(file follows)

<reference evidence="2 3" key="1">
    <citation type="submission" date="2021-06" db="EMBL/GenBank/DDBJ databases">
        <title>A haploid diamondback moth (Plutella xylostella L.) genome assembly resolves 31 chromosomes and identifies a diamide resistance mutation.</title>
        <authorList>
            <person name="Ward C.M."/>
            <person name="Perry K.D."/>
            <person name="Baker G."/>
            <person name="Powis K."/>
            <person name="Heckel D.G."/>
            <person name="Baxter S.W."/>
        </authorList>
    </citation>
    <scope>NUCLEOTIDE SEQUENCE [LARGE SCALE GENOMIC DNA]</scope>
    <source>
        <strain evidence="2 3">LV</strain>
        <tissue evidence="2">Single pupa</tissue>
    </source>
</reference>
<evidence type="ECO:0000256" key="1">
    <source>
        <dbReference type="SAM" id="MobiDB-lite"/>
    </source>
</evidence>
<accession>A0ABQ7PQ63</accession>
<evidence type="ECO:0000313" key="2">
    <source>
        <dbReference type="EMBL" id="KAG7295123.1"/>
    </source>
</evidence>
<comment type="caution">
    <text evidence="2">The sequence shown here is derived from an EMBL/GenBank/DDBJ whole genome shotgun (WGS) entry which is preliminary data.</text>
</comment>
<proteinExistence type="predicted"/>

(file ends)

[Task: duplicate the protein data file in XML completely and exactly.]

<reference evidence="2 3" key="1">
    <citation type="submission" date="2021-06" db="EMBL/GenBank/DDBJ databases">
        <title>A haploid diamondback moth (Plutella xylostella L.) genome assembly resolves 31 chromosomes and identifies a diamide resistance mutation.</title>
        <authorList>
            <person name="Ward C.M."/>
            <person name="Perry K.D."/>
            <person name="Baker G."/>
            <person name="Powis K."/>
            <person name="Heckel D.G."/>
            <person name="Baxter S.W."/>
        </authorList>
    </citation>
    <scope>NUCLEOTIDE SEQUENCE [LARGE SCALE GENOMIC DNA]</scope>
    <source>
        <strain evidence="2 3">LV</strain>
        <tissue evidence="2">Single pupa</tissue>
    </source>
</reference>
<evidence type="ECO:0000256" key="1">
    <source>
        <dbReference type="SAM" id="MobiDB-lite"/>
    </source>
</evidence>
<accession>A0ABQ7PQ63</accession>
<evidence type="ECO:0000313" key="2">
    <source>
        <dbReference type="EMBL" id="KAG7295123.1"/>
    </source>
</evidence>
<comment type="caution">
    <text evidence="2">The sequence shown here is derived from an EMBL/GenBank/DDBJ whole genome shotgun (WGS) entry which is preliminary data.</text>
</comment>
<proteinExistence type="predicted"/>